Advertise your site with email
Practical Internet, 2001
(Please note that some information included in this article is now outdated, so for the latest situation, please contact us.)
E-mail can play a leading role in supporting your web presence. Clive Hawkins offers some advice on harnessing this powerful tool whilst avoiding the potential pitfalls.
Considering the expense and effort involved in setting up an e-commerce website, it’s not surprising that the potential of e-mail to help generate new and repeat business can sometimes be overlooked. Although your website is the virtual ‘shop-front’ of your business, e-mail can play the role of your sales and customer service staff, offering personalised contact with your customers. This, in turn, can help to build a ‘one-to-one’ relationship with them and retain their loyalty and custom as your business develops.
Many people tend to think of the Internet in terms of websites (the World Wide Web), but e-mail is the more widely used application. In both private and business use, e-mail has enormous benefits as a fast and low-cost communication tool and it can be used in many creative ways to effectively support an online business.
You should plan on ways of harnessing the use of e-mail as a marketing tool, depending upon your target market and your objectives. However, with issues of privacy and intrusiveness at the forefront of many user’s minds, e-mail can also raise high emotions. So be warned! If you don’t handle your e-mail marketing strategy with care, the backlash from prospects or customers can cause permanent damage to your business.
A powerful marketing tool
Every company should maintain an up-to-date list of its customers and prospects and this is no different for an online business. You have numerous opportunities to collect information and e-mail addresses of customers and visitors to your website. This information can then be used as the basis of your e-mail marketing campaigns and can serve any number of roles, such as notifying customers of special offers when you want to boost sales of a product, to offering valuable information as part of your customer service, or researching user’s views over an issue related to your business.
As explained later, it is vital that your e-mail campaigns are only sent to those customers who have stated that they are willing to receive your messages. You can achieve this initially by offering something of value in return for their details, such as a regular newsletter containing tips and advice, or advance notification of new product lines or special deals. Autoresponders can also be used to collect e-mail addresses in return for some useful information.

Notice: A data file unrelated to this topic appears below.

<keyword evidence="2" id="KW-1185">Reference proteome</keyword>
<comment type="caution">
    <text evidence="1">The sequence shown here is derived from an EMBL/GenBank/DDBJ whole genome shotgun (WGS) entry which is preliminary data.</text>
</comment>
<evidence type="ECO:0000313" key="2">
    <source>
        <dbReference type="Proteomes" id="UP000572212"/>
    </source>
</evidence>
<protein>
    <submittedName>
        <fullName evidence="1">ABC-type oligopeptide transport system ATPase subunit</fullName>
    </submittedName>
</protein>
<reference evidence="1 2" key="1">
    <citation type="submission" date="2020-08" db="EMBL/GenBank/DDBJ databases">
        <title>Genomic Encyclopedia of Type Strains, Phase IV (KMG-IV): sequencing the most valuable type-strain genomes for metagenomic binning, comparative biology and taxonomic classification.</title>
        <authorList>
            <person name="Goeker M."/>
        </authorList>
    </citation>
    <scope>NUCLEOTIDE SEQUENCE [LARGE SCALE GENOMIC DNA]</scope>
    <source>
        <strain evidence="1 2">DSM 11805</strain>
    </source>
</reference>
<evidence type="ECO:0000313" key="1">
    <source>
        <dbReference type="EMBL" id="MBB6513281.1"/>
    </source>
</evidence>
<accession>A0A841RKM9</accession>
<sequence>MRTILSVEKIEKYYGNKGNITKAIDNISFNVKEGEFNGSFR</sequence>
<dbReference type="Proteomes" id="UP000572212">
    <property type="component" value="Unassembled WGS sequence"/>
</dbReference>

By providing an opportunity on your site to incentivise visitors to register their details, you can build a valuable list that can be contacted regularly to help keep your website ‘top of mind’ and encourage repeat visits to your site.
Customer service, 24/7
Apart from the telephone (yes, remember the telephone!), e-mail can be a vital tool to help you communicate quickly and efficiently with your customers. Any visitor to your site may wish to ask a question or place an order, so an immediate automated reply, thanking them for their contact, can be an essential mechanism to help confirm that their message has been received. This must then also be followed up as quickly as possible by an answer from a ‘real’ person.
However, don’t get complacent about the use of e-mail as a customer service tool. You need to establish standards to make sure your customers receive a response within an acceptable time period. And don’t overlook the quality of responses being sent out. Just because e-mail has become a casual form of immediate contact with many people, it doesn’t mean your business should also be represented by abbreviations, incorrect spellings and poor grammar. You should insist that any e-mail correspondence represents your business in the same way that a more traditional letter would.
Signature files should be used in a consistent format on all e-mail messages from your company, containing a contact name, address and telephone number, plus one or more appropriate links into your website.